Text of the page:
Nepal’s case seems to be the antithesis of what economists would like to believe: Growth is key to poverty reduction. Nepal never got to enjoy stunning growth in the last three decades when this accomplishment was made. On top of that, for the same period, it endured a civil war and political instability. Of course, the major credit for this achievement is attributed to the personal remittances sent back from the countries where Nepal’s youth go in search of work.
The pursuit of evidence-based policy is nothing but an ideological approach finding its roots in neoclassical economics-driven experiments that reemphasises market supremacy. This reasserts that poverty traps emerge due to the failure to make the right choices and eventually blames the poor while it ‘tends to ignore the broader macroeconomic, political and institutional drivers of impoverishment and underdevelopment’. However, both Nepal’s experience and Negative Income Tax’s findings suggest that people make decisions that collectively help them to flourish. Narrowing down the sources of evidences to some randomised trials with a presumption that the poor are the people who lack the ingenuity to make fitting decisions to come out of poverty is not only misleading, it is rather dehumanising. When people have money, they demonstrate a higher intelligent quotient than when they were out of cash. Policies stemmed from such short-sighted trials may only provide short-run remedies.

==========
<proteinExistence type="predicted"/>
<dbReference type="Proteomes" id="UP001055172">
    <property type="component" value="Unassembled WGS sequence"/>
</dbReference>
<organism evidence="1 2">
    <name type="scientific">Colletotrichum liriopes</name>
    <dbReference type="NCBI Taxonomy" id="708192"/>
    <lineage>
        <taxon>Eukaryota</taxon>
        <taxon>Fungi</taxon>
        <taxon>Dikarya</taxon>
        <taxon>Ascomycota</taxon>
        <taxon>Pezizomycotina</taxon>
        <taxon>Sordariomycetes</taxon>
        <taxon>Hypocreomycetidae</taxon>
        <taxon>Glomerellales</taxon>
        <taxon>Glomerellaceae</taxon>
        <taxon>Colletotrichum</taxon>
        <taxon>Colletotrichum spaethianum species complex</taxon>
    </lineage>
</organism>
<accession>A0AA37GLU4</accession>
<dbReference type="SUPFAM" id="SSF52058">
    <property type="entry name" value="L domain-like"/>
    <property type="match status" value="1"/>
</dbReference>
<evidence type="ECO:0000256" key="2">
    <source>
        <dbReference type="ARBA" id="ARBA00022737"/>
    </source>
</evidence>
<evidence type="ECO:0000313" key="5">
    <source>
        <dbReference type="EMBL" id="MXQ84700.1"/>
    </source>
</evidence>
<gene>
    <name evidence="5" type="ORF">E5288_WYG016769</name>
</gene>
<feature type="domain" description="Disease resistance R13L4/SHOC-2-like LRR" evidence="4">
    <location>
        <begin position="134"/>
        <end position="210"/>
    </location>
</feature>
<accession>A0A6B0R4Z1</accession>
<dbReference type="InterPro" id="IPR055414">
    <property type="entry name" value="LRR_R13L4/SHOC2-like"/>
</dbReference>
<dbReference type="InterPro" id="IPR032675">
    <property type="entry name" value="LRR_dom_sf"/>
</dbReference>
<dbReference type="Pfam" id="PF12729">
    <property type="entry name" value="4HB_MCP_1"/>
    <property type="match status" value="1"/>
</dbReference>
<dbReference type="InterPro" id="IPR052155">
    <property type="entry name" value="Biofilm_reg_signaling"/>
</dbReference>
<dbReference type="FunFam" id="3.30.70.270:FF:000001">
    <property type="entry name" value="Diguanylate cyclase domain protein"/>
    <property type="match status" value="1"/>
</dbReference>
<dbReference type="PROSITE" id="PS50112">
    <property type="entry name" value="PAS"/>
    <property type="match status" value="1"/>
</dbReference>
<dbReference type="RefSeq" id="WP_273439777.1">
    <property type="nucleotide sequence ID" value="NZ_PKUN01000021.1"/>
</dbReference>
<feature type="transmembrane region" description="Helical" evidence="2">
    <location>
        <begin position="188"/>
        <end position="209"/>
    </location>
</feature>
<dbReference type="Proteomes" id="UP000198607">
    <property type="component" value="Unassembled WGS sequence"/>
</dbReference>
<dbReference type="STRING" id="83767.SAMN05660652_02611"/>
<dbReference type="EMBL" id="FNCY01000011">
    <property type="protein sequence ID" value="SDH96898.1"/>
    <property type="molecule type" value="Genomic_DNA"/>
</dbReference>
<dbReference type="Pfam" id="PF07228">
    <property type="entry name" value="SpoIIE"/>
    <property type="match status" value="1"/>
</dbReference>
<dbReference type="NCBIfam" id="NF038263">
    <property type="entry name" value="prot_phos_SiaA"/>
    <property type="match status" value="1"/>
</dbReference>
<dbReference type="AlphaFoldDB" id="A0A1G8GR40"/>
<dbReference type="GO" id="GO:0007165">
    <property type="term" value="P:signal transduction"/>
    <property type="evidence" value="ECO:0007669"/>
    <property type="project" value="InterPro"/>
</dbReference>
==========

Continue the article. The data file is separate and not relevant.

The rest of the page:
What do you think?